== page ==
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But enough: in making this disclosure, sir, my conscience is eased. Whatever step you choose to take upon it, is of course a matter of indifference to me; though, I confess, as respects the character of the closet, I cannot but share in a natural curiosity. Trusting that you may be guided aright, in determining whether it is Christian-like knowingly to reside in a house, hidden in which is a secret closet, I remain, with much respect,

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Bless me, how can you let them stand all alone that way, Pierre,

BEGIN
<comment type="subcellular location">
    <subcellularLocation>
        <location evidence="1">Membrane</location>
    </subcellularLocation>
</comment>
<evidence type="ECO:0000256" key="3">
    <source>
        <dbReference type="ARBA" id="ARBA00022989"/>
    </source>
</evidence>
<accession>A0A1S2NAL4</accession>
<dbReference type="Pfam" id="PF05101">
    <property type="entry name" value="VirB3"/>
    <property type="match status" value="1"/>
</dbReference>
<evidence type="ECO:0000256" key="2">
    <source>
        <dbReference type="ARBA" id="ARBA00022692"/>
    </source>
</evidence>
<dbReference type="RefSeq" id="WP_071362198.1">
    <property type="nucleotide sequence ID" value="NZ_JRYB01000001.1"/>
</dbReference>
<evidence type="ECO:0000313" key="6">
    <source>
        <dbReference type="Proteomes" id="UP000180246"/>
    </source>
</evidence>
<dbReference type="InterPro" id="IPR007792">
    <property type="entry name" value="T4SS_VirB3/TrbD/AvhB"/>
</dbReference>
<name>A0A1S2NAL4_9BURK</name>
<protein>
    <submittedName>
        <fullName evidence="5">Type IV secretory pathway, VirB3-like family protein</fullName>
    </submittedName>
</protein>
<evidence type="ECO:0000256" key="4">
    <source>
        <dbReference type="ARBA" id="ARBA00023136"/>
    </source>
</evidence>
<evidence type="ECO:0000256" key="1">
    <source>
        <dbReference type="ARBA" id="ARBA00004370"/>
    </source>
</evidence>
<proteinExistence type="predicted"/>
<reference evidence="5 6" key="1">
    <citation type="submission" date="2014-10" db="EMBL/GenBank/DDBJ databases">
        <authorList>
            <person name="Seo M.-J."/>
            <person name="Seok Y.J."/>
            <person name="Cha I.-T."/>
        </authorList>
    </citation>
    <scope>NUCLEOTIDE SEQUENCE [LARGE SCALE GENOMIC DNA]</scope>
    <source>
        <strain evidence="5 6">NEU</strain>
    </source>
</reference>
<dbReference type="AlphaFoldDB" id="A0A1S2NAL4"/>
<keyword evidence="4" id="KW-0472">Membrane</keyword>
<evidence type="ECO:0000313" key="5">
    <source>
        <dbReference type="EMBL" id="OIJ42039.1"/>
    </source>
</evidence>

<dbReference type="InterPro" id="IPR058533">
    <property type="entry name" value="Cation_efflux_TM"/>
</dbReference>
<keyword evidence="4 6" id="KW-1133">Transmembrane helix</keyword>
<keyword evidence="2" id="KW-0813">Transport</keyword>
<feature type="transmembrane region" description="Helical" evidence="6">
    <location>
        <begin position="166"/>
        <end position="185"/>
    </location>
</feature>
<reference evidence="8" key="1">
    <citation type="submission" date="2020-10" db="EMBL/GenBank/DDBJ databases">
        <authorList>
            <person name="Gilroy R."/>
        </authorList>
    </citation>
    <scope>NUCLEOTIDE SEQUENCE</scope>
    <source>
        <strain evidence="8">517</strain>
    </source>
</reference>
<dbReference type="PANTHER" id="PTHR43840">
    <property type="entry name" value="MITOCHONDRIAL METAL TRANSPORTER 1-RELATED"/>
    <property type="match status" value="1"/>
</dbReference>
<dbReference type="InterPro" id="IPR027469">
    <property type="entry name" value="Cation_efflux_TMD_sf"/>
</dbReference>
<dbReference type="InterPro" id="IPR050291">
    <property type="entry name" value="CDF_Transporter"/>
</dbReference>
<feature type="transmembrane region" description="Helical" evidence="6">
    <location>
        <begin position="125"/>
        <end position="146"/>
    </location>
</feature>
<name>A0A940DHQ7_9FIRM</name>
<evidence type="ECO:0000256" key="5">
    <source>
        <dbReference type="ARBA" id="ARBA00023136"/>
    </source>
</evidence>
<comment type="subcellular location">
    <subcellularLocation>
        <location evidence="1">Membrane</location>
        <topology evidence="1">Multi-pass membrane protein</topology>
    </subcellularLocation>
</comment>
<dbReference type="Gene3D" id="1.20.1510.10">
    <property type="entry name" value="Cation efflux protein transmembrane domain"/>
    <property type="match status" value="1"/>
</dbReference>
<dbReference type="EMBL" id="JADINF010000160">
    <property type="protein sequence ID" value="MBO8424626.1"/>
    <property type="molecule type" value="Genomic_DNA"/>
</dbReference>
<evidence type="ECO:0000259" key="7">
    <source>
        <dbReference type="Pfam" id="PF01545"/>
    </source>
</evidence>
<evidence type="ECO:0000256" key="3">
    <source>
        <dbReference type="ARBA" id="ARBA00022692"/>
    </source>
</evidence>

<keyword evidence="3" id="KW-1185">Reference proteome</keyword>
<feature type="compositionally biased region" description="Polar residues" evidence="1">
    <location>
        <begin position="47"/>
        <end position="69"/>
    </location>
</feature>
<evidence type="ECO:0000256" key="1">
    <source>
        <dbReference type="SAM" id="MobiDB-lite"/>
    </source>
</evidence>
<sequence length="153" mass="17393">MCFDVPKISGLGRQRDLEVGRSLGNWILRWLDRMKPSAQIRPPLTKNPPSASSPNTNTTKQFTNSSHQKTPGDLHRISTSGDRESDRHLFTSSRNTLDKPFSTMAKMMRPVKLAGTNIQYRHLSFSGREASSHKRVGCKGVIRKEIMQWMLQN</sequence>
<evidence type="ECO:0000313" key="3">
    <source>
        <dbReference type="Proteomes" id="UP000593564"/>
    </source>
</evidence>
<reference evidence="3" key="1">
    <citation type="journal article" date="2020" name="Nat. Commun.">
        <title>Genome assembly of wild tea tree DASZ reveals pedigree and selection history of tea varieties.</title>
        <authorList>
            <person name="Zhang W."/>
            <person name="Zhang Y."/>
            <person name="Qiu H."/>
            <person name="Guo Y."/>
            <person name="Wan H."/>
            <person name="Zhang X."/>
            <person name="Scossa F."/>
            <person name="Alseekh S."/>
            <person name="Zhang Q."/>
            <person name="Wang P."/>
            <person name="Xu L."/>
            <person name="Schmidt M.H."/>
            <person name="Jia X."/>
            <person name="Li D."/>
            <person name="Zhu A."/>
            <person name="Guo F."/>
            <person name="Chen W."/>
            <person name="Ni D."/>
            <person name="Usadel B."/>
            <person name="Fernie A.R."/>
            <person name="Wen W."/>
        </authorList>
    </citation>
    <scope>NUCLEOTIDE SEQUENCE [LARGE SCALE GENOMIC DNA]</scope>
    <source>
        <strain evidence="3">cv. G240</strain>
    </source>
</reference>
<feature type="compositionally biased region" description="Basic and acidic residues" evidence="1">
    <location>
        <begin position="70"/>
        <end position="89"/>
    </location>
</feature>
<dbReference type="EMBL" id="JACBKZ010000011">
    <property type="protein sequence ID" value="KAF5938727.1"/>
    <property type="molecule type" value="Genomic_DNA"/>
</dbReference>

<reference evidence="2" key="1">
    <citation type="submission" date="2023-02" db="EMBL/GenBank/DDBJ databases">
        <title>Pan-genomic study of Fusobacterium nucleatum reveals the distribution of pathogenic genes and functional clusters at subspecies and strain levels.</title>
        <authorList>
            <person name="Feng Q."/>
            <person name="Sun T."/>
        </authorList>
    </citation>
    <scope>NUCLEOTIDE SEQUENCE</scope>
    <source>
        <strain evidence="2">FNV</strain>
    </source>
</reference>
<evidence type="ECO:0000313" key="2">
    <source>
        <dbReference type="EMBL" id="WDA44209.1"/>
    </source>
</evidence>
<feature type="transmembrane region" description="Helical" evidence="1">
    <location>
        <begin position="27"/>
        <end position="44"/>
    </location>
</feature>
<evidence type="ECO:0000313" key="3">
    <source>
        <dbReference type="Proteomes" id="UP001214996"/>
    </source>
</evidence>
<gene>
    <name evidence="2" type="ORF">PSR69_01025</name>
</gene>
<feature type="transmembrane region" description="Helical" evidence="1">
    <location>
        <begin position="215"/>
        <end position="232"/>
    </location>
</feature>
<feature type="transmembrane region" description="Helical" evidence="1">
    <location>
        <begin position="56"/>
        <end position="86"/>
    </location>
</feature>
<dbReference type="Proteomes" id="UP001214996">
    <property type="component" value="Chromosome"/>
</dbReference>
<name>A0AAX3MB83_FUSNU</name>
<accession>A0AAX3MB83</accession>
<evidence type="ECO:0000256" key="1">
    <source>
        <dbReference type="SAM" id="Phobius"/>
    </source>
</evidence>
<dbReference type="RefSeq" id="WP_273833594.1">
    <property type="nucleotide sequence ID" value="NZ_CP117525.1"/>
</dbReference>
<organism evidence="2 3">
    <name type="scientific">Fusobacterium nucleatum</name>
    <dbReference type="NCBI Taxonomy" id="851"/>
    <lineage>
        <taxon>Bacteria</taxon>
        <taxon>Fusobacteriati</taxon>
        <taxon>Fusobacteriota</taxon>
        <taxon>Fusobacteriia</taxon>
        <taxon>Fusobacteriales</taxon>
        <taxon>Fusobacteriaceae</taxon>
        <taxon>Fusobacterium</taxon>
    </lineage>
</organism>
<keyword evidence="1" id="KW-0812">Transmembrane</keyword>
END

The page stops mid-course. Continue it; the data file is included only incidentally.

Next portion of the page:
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m casino bonus£¬Thus with Pierre. In the joyous young times, ere his great grief came upon him, all the objects which surrounded him were concealingly deceptive. Not only was the long-cherished image of his rather now transfigured before him from a green foliaged tree into a blasted trunk, but every other image in his mind attested the universality of that electral light which had darted into his soul. Not even his lovely, immaculate mother, remained entirely untouched, unaltered by the shock. At her changed aspect, when first revealed to him, Pierre had gazed in a panic; and now, when the electrical storm had gone by, he retained in his mind, that so suddenly revealed image, with an infinite mournfulness. She, who in her less splendid but finer and more spiritual part, had ever seemed to Pierre not only as a beautiful saint before whom to offer up his daily orisons, but also as a gentle lady-counsellor and confessor, and her revered chamber as a soft satin-hung cabinet and confessional;¡ªhis mother was no longer this all-alluring thing; no more, he too keenly felt, could he go to his mother, as to one who entirely sympathized with him; as to one before whom he could almost unreservedly unbosom himself; as to one capable of pointing out to him the true path where he seemed most beset. Wonderful, indeed, was that electric insight which Fate had now given him into the vital character of his mother. She well might have stood all ordinary tests; but when Pierre thought of the touchstone of his immense strait applied to her spirit, he felt profoundly assured that she would crumble into nothing before it.In conclusion, do not blame me if I here make repetition, and do verbally quote my own words in saying that it had been the choice fate of Pierre to have been born and bred in the country. For to a noble American youth this indeed¡ªmore than in any other land¡ªthis indeed is a most rare and choice lot. For it is to be observed, that while in other countries, the finest families boast of the country as their home; the more prominent among us, proudly cite the city as their seat. Too often the American that himself makes his fortune, builds him a great metropolitan house, in the most metropolitan street of the most metropolitan town. Whereas a European of the same sort would thereupon migrate into the country. That herein the European hath the better of it, no poet, no philosopher, and no aristocrat will deny. For the country is not only the most poetical and philosophical, but it is the most aristocratic part of this earth, for it is the most venerable, and numerous bards have ennobled it by many fine titles. Whereas the town is the more plebeian portion: which, besides many other things, is plainly evinced by the dirty unwashed face perpetually worn by the town; but the country, like any Queen, is ever attended by scrupulous lady's maids in the guise of the seasons, and the town hath but one dress of brick turned up with stone; but the country hath a brave dress for every week in the year; sometimes she changes her dress twenty-four times in the twenty-four hours; and the country weareth her sun by day as a diamond on a Queen's brow; and the stars by night as necklaces of gold beads; whereas the town's sun is smoky paste, and no diamond, and the town's stars are pinchbeck and not gold.But some random hints may suffice to deprive a little of its strangeness, that tumultuous mood, into which so small a note had thrown him.Some days now passed, during which, at leisure intervals I looked alittle into